Note:  Decisions of a three-justice panel are not to be considered as precedent before any tribunal.

 

                                                                ENTRY ORDER

 

                                         SUPREME COURT DOCKET NO. 2004-548

 

                                                        SEPTEMBER TERM, 2005

 

 

Kathleen Lovell                                                      }           APPEALED FROM:

}

     v.                                                                      }           Lamoille Family Court

}          

Richard Gargiulo                                                     }

}           DOCKET NO. 57-3-03 Ledm

 

Trial Judge: Edward J. Cashman

 

                                          In the above-entitled cause, the Clerk will enter:

 

Mother appeals pro se from the family court=s October 2004 order, which awarded her primary custody of the parties= minor child and ordered each party to bear their own attorney=s fees.[1]  Mother asserts that the court erred in failing to award her attorney=s fees.  We affirm.

 

Mother and father, who never married, are the parents of Lucy, who was born in 1994.  Pursuant to a Massachusetts court order, parents shared legal custody of Lucy and mother had physical custody.  Both parents married others.  Mother eventually settled in Vermont in 1998; father resides in Massachusetts.  Sometime prior to March 2003, father became concerned about Lucy=s well-being.  In March 2003, he did not return Lucy to mother at the conclusion of a scheduled visit.  At that time, with the assistance of counsel, father filed an ex parte emergency motion in Massachusetts seeking emergency temporary legal and physical custody of Lucy.  Father provided a four-page affidavit outlining his concerns about Lucy=s safety and well-being.  The Massachusetts court granted father=s request but eventually relinquished jurisdiction to Vermont.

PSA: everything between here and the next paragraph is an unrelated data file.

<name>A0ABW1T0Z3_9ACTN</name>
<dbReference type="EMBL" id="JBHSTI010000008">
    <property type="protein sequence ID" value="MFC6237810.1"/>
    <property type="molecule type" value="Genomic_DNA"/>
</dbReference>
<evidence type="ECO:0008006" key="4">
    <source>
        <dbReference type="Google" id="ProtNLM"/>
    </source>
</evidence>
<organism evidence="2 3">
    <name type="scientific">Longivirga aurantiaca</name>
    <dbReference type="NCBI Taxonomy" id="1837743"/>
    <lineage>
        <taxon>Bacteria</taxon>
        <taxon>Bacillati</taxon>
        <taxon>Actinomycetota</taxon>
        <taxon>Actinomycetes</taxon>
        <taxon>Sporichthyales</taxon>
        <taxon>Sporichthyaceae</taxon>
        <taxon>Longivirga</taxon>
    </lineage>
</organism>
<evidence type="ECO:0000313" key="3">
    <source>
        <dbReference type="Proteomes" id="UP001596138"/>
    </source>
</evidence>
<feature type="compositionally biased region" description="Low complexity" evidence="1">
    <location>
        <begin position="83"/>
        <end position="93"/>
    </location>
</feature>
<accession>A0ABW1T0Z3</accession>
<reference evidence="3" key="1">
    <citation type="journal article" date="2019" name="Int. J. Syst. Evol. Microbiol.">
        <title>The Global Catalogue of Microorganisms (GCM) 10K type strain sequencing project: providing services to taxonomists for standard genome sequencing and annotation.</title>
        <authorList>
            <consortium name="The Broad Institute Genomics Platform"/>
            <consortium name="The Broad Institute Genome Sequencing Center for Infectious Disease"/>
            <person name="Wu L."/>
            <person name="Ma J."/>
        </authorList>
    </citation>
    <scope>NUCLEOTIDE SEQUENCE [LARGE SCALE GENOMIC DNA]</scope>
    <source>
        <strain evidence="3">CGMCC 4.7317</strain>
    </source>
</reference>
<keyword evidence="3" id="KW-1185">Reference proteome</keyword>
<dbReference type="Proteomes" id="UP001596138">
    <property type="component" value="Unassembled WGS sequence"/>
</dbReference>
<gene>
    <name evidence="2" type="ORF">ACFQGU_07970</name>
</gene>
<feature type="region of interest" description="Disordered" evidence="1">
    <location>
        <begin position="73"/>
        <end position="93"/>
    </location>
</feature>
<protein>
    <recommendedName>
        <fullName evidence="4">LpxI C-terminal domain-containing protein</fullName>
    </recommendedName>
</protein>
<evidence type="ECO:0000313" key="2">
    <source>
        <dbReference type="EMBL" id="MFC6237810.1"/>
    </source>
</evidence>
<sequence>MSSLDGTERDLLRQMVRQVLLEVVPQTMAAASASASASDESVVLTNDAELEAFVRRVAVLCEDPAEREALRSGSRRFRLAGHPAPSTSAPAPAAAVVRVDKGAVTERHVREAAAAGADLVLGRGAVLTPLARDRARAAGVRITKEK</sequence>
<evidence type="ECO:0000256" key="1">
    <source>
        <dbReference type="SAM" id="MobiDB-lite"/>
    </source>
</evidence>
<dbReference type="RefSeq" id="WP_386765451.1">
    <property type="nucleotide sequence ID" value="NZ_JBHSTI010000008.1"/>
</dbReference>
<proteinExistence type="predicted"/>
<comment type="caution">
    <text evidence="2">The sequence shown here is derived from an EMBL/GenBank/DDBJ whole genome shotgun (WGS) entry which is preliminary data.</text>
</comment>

The Vermont family court issued a temporary order in May 2003 indicating that mother would maintain sole and primary parental rights and responsibilities.  In June 2004, the family court held a hearing on parents= conflicting requests to modify the current provisions for parent-child contact between father and Lucy.[2]  Mother=s counsel indicated at the hearing that she would be requesting attorney=s fees based on her assertion that father had acted in bad faith.  After the hearing, mother=s attorney moved for attorney=s fees, asserting that father had acted in bad faith by Awilfully and vexatiously@ refusing to return Lucy to mother=s custody in March 2003, filing an emergency motion for custody in Massachusetts, and lying to the court about his concerns regarding Lucy=s well-being.  Mother asserted that she had incurred in excess of $15,000 in attorney=s fees, which caused her financial hardship.  According to mother, although father purported to have suffered financially as well, he had shown an ability to pay when he chose to do so, by initiating the Massachusetts litigation, for example, hiring an attorney, and paying for the court-ordered forensic evaluation. 

 

Father opposed mother=s motion, arguing that each party should pay their own attorney=s fees.  Through counsel, father asserted that he had been willing to settle the matter for the prior ten months pursuant to the recommendations of the forensic evaluation but mother had refused to do so.  Father noted that mother had not been trying to enforce the prior order, as she stated, but rather she had been seeking to modify it.  Father also maintained that his actions in commencing his modification action in Massachusetts had been motivated solely by his concern for  Lucy.  Father maintained that there was no legal basis to award attorney=s feesCmother had not demonstrated bad faith, nor had she demonstrated financial need (she had been able to afford counsel throughout the proceedings while father had not, and she had already paid over $17,000 in attorney=s fees), or father=s ability to pay her attorney=s fees.